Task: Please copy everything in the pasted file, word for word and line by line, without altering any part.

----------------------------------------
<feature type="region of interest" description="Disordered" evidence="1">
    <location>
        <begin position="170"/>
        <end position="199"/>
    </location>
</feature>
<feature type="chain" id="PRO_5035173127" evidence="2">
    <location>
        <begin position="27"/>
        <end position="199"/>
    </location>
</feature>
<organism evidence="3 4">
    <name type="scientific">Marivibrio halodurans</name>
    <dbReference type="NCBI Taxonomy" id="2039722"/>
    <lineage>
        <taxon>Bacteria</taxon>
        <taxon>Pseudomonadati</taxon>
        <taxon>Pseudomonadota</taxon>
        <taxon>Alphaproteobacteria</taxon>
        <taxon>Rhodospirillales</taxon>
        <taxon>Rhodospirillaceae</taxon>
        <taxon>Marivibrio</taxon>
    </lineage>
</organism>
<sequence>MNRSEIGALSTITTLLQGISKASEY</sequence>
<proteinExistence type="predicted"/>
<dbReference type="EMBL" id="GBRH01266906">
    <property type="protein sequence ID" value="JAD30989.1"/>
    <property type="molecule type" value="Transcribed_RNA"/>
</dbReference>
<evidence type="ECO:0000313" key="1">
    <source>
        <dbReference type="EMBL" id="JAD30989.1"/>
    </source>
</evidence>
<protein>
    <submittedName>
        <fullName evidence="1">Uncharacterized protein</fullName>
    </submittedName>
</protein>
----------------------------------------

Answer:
<feature type="region of interest" description="Disordered" evidence="1">
    <location>
        <begin position="170"/>
        <end position="199"/>
    </location>
</feature>
<feature type="chain" id="PRO_5035173127" evidence="2">
    <location>
        <begin position="27"/>
        <end position="199"/>
    </location>
</feature>
<organism evidence="3 4">
    <name type="scientific">Marivibrio halodurans</name>
    <dbReference type="NCBI Taxonomy" id="2039722"/>
    <lineage>
        <taxon>Bacteria</taxon>
        <taxon>Pseudomonadati</taxon>
        <taxon>Pseudomonadota</taxon>
        <taxon>Alphaproteobacteria</taxon>
        <taxon>Rhodospirillales</taxon>
        <taxon>Rhodospirillaceae</taxon>
        <taxon>Marivibrio</taxon>
    </lineage>
</organism>
<sequence>MNRSEIGALSTITTLLQGISKASEY</sequence>
<proteinExistence type="predicted"/>
<dbReference type="EMBL" id="GBRH01266906">
    <property type="protein sequence ID" value="JAD30989.1"/>
    <property type="molecule type" value="Transcribed_RNA"/>
</dbReference>
<evidence type="ECO:0000313" key="1">
    <source>
        <dbReference type="EMBL" id="JAD30989.1"/>
    </source>
</evidence>
<protein>
    <submittedName>
        <fullName evidence="1">Uncharacterized protein</fullName>
    </submittedName>
</protein>